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WASHINGTON — Stephen Bannon stepped down as executive chairman of Breitbart News Network on Tuesday, ending his relationship with the far-right website that he helped become widely influential and which in turn abetted his rise as a political adviser and would-be kingmaker.

Bannon’s departure — just days after his public criticisms of former White House colleagues led to a spectacular falling-out with President Trump and his allies — was a humbling denouement for a figure who had reached the uppermost levels of power only a year ago. It leaves him with no evident platform to promote his views and no financial basis for his preferred candidates.

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Bannon left Breitbart in August 2016 to join Donald Trump’s presidential campaign and later served as President Trump’s chief White House strategist. He was fired by Trump almost exactly a year after formally signing up with him.

Bannon maintained his visibility by rejoining Breitbart in August and directing it to serve his political ends as the insurgent voice of the ‘‘anti-establishment’’ wing of the Republican Party, a faction that many critics saw as a socially intolerant and racist fringe of white nationalism.

His departure from Breitbart followed what appears to have been a vote of no confidence from a key supporter and investor in the website, Rebekah Mercer, a wealthy political donor, people at the company said. Mercer and her father, hedge-fund billionaire Robert Mercer, own a minority share of Breitbart and are influential voices in its operation.

Bannon provoked Rebekah Mercer’s ire by making critical comments about Trump and his family to author Michael Wolff for his book ‘‘Fire and Fury,’’ published last week. Bannon is quoted as saying that Trump’s son, Donald Trump Jr., and son-in-law, Jared Kushner, engaged in ‘‘treasonous’’ behavior by secretly meeting with Russian representatives during the campaign to get unflattering information about Trump’s opponent, Hillary Clinton.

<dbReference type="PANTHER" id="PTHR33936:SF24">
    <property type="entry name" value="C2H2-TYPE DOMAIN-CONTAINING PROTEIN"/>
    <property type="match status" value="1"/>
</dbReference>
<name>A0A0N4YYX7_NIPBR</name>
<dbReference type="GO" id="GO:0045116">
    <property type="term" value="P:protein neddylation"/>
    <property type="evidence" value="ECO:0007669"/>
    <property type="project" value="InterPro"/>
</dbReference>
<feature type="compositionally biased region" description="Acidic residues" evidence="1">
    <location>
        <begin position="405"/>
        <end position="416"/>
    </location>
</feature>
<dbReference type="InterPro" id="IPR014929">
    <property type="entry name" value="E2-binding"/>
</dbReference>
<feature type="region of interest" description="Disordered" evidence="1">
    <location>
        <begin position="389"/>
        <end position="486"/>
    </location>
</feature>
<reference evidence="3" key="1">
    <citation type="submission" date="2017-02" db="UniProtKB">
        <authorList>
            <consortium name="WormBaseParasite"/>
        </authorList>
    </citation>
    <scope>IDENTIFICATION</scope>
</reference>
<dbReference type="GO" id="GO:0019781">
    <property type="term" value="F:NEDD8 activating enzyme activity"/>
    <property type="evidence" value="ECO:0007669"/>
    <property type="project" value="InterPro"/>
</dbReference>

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Trump replied to Bannon’s comments with a statement savaging his former confidant. ‘‘Steve Bannon has nothing to do with me or my presidency. When he was fired, he not only lost his job, he lost his mind,’’ the president said. He later attacked Wolff and the book in a tweet in which he referred to Bannon as ‘‘Sloppy Steve.’’

Mercer weighed in with a rare statement of her own on Thursday that distanced her from Bannon. ‘‘I support President Trump and the platform upon which he was elected,’’ she wrote, adding that her family had ‘‘not communicated with Steve Bannon in many months and have provided no financial support to his political agenda, nor do we support his recent actions and statements.’’

Although Bannon continued to chair Breitbart’s editorial meetings and host its satellite-radio program, Mercer’s comments appeared to signal his end, people at the media company said. Breitbart’s readers seemed to side with Trump in the spat.